Association of anxiety and depressionwith hypertension control: A USmultidisciplinary group practice observational study

Aaron K. Ho, Carolyn T. Thorpe, Nancy Pandhi, Mari Palta, Maureen A. Smith, Heather M. Johnson

Research output: Contribution to journalArticlepeer-review

18 Scopus citations

Abstract

Objective: The presence of a mental health disorder with hypertension is associated with higher cardiovascular disease mortality than hypertension alone. Although earlier detection of hypertension has been demonstrated in patients with anxiety and depression, the relationship of mental health disorders to hypertension control is unknown. Our objective was to evaluate rates and predictors of incident hypertension control among patients with anxiety and/or depression compared with patients without either mental health diagnosis. Methods: A 4-year retrospective analysis included 4362 patients, at least 18 years old, who received primary care in a large academic group practice from 2008 to 2011. Patients met The Seventh Report of the Joint National Committee on Prevention, Detection, Evaluation, and Treatment of High Blood Pressure criteria and had a hypertension diagnosis. Kaplan-Meier analysis estimated the probability of achieving control for patients with and without anxiety and/or depression. Cox proportional hazard models were fit to identify predictors of time to control. Results: Overall, 13% (n=573) had a baseline diagnosis of anxiety and/or depression. Those with anxiety and/or depression demonstrated more primary care and specialty visits than those without either condition. After adjustment, patients with anxiety and/or depression had faster rates of hypertension control (hazard ratio [HR] 1.22; 1.07-1.39] than patients without either diagnosis. Other associations of faster hypertension control included female gender (HR 1.32; 1.20-1.44), absence of tobacco use (HR 1.17; 1.03-1.33), Medicaid use (HR 1.27; 1.09-1.49), and a higher Adjusted Clinical Group Risk Score (HR 1.13; 1.10-1.17), a measure of healthcare utilization. Conclusion: Greater healthcare utilization among patients with anxiety and/or depression may contribute to faster hypertension control.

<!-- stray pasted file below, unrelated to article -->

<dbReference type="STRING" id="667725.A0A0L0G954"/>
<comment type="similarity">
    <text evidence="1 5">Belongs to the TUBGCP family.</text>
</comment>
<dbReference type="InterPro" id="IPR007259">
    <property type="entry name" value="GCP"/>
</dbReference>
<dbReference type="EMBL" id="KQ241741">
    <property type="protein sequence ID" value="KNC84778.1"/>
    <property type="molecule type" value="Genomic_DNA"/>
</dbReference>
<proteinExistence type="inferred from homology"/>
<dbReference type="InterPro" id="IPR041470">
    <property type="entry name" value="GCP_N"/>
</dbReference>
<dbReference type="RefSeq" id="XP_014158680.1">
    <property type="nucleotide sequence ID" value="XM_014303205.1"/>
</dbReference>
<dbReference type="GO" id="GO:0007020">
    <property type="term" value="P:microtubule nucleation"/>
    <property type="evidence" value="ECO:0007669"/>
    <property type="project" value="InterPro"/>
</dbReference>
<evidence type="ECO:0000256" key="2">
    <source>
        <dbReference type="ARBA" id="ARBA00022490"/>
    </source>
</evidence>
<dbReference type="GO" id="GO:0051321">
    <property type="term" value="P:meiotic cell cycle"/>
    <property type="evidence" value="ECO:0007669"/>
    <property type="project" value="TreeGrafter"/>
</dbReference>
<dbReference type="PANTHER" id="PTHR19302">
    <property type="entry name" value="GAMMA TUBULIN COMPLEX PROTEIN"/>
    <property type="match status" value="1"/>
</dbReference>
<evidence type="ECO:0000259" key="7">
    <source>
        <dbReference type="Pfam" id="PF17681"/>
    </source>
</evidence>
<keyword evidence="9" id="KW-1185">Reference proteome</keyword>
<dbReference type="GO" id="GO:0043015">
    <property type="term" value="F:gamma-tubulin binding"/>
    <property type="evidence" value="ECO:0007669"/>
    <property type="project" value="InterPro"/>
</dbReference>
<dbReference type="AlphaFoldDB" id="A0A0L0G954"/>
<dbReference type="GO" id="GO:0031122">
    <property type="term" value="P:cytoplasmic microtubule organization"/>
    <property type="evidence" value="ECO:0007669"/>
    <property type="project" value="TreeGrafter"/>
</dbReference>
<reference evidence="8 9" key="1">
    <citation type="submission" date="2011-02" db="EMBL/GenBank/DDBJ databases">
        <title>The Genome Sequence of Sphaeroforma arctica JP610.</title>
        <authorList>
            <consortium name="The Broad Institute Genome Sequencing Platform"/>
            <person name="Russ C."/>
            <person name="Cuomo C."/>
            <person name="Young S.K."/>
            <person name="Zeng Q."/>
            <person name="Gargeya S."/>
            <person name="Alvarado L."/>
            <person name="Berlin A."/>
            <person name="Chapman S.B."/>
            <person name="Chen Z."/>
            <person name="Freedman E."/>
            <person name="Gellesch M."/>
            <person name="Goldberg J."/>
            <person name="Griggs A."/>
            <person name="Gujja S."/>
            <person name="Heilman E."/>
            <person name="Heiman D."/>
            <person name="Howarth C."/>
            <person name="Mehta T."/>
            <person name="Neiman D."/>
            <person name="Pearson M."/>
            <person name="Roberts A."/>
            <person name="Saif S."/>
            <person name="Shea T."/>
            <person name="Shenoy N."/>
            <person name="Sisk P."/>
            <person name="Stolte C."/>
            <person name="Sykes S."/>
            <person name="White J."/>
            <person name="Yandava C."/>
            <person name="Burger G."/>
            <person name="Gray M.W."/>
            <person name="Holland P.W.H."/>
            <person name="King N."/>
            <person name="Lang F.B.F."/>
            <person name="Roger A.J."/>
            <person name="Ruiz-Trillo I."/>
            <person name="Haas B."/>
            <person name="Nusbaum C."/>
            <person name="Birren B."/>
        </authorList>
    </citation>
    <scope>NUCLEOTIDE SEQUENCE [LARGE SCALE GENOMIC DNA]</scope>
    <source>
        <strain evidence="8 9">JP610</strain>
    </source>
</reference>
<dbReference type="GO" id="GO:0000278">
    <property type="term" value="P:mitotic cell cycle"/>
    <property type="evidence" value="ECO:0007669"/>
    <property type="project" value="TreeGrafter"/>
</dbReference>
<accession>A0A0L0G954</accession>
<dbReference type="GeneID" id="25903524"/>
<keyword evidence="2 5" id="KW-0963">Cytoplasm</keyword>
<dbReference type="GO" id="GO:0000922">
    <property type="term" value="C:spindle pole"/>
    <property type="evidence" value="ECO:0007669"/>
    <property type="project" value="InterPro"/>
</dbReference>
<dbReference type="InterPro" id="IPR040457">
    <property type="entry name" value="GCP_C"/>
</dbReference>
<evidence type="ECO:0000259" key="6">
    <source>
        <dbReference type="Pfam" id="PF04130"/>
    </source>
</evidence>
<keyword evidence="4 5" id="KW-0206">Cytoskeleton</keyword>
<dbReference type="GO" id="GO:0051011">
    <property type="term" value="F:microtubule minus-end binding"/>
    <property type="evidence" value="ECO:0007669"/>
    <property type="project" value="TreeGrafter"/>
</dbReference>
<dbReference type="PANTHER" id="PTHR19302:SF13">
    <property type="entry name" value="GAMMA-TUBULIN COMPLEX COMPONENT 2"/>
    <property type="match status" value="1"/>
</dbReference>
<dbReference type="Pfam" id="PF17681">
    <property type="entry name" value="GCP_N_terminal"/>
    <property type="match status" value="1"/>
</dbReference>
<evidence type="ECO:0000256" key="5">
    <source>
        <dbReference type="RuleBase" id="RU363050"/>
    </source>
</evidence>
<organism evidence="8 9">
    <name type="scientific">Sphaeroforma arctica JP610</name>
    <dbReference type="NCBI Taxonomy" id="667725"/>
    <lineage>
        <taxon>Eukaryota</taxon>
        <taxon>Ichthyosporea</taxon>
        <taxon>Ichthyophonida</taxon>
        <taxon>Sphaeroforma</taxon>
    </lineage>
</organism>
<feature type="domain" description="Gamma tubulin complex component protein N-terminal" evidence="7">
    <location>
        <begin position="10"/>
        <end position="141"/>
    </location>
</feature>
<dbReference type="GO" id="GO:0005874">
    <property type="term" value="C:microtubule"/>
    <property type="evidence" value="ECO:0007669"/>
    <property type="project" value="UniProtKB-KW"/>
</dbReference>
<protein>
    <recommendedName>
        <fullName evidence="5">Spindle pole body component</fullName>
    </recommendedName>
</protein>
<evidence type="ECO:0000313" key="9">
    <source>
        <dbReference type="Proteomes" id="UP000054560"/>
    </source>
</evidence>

Original languageEnglish (US)
Pages (from-to)2215-2222
Number of pages8
JournalJournal of hypertension
Volume33
Issue number11
DOIs
StatePublished - 2015

Keywords

  • Anxiety
  • Depression
  • Diagnosis
  • Hypertension
  • Kaplan-Meier estimate
  • Retrospective studies
  • United States

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